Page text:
A Summer Night

Whip–poor–will!  Whip–poor–will! A voice declares. It reaches across time and my remembering stops with the sound as it peacefully echoes back from a silent night of long ago. The summers of my childhood come alive with color as a cup of fiery memories overflows.

Yvonne & Freeda Baker

Yvonne & Freeda Baker

After supper, our family sat on the front porch of our home on Banner Mountain in the Ozark Foothills until time to go to bed.

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Dusk appeared just as the whippoorwills began to sing.  Fireflies flitted about the yard and some of them had the misfortune of getting stuck inside a jar, held by small, sweaty hands.  Jarflies were so noisy that adult voices had to stop sometimes, but the children’s laughter continued and mingled with the noise of the approaching nighttime.

Daddy never said how tired he was or how hard he had worked or how aggravated he had been.  It seemed as though he loved everybody he had ever met, and felt no ill will toward anyone.

And Mama was always unruffled, unhurried, and able to relax as she went about her household duties. The apron she wore has no replicas.

The modern day housewife seldom wears an apron. But her children need to feel the security that I felt on those summer evenings when my family gathered to wait for bedtime –when the dogs lay lazily in a corner of the yard, and chickens were on the roost, the door to the henhouse closed and locked.  Once again the chickens had escaped the whistling hawk that sailed the clear skies overhead. Tomorrow would be another day.  Whip–poor–will!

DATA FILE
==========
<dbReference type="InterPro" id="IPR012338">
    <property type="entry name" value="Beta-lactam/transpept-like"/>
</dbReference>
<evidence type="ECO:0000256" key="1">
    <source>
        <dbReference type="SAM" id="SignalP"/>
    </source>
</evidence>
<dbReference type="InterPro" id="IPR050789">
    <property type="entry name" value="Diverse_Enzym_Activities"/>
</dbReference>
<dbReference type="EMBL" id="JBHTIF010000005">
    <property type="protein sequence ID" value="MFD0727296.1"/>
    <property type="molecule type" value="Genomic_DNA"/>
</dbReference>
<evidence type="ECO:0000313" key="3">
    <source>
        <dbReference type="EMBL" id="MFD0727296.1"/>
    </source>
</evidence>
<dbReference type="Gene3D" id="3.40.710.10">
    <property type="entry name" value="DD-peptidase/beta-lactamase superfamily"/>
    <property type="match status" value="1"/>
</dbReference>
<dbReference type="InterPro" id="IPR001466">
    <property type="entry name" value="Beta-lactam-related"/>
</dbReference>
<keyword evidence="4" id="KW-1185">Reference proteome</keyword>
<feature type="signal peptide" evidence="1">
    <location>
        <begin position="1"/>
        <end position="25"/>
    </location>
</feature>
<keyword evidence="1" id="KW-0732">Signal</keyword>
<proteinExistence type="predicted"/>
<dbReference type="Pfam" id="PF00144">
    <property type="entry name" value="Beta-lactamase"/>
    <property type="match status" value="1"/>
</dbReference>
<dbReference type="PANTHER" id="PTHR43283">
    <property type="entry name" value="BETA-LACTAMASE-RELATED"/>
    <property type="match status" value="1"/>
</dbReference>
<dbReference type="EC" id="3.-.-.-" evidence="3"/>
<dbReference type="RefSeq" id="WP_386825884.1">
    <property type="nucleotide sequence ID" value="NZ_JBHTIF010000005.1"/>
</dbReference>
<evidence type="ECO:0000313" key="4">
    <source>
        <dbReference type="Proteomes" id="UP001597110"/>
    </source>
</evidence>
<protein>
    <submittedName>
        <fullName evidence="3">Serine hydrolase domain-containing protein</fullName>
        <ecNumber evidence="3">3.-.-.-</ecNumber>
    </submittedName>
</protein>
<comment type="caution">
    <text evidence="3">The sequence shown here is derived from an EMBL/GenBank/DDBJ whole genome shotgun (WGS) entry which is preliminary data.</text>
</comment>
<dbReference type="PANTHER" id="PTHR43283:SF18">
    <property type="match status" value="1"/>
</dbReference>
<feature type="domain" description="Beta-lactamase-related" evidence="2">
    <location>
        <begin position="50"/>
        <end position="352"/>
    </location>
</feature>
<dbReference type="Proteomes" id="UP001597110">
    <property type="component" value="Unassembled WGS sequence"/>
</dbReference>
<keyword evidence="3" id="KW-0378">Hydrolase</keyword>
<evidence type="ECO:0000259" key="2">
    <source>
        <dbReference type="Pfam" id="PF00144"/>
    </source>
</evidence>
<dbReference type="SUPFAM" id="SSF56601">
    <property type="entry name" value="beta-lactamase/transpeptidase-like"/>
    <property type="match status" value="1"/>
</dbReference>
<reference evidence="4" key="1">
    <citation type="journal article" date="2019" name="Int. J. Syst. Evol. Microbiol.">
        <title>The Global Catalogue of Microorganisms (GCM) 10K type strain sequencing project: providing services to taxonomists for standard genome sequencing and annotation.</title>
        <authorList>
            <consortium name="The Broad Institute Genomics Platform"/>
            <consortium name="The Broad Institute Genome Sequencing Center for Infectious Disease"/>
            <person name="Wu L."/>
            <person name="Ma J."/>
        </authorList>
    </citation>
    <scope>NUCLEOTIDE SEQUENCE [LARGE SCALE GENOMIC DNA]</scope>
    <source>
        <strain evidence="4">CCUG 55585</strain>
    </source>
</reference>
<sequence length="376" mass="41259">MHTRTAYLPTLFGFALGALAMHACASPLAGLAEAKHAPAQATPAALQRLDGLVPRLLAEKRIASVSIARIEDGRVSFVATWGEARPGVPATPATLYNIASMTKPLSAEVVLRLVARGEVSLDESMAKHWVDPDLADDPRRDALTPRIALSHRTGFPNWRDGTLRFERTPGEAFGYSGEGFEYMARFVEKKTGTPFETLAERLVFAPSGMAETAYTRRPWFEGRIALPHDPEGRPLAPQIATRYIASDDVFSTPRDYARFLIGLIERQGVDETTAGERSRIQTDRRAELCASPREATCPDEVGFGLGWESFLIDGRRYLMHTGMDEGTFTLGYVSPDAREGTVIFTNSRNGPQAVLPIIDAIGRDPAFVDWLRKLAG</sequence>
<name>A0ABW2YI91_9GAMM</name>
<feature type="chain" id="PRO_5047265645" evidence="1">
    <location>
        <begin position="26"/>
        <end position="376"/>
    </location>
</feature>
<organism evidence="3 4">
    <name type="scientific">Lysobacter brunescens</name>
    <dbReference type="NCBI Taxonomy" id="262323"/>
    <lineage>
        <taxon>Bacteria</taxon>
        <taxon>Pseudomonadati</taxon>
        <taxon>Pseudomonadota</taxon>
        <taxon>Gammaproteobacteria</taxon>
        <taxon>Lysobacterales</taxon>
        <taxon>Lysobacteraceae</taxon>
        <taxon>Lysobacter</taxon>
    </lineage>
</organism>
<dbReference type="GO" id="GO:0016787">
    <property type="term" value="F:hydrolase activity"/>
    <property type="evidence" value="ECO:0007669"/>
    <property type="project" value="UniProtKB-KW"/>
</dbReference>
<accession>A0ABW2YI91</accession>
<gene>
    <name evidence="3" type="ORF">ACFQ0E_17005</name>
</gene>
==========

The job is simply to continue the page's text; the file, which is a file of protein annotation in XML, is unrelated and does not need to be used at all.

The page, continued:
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© Copyright, Freeda Baker Nichols, all rights reserved.

 

 

From my Journal . . . Keep Writing

In my notes, I came across some good advice for writers who may feel discouraged from time to time. I don’t always follow these suggestions, but I’m sure they would help any writer who is sometimes disheartened.

1. Keep writing. Don’t show your newly-created writing to anyone. Give it time to
“jell.”
2. Schedule each work. Designate a length of time for each piece of writing. Get it done.
3. Revise and then be done with it.
4. Move on to other things.

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DSC_0472 - Copy 1–Freeda Baker Nichols

From my files . . . of 1978

From my Journal: dated 3 July 1978

Still, no thoughts come to me.  I am tired of waiting. It seems I never will succeed in writing. Once, I held high my hope and desire to write.  Now, it all seems useless.  If I do succeed, what happiness will it bring to me . . . or to anyone? —Freeda Baker Nichols

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Hemingway’s advice makes it sound easy. Write one true sentence, he said.
What about you? Do you find writing to be an easy task? Or does it seem to be a tough assignment at times?

Looking Back into my Journal

From my 1980sBig truck and little truck (3) Journal: “Time is a most precious gift. We must cherish it as we would our very best friend. We must greet it with a most warm welcome and treat it with respect because the time of each day is as a guest who will not come our way again.” —Freeda Baker Nichols, Tuesday, March 25, 1980.rose-1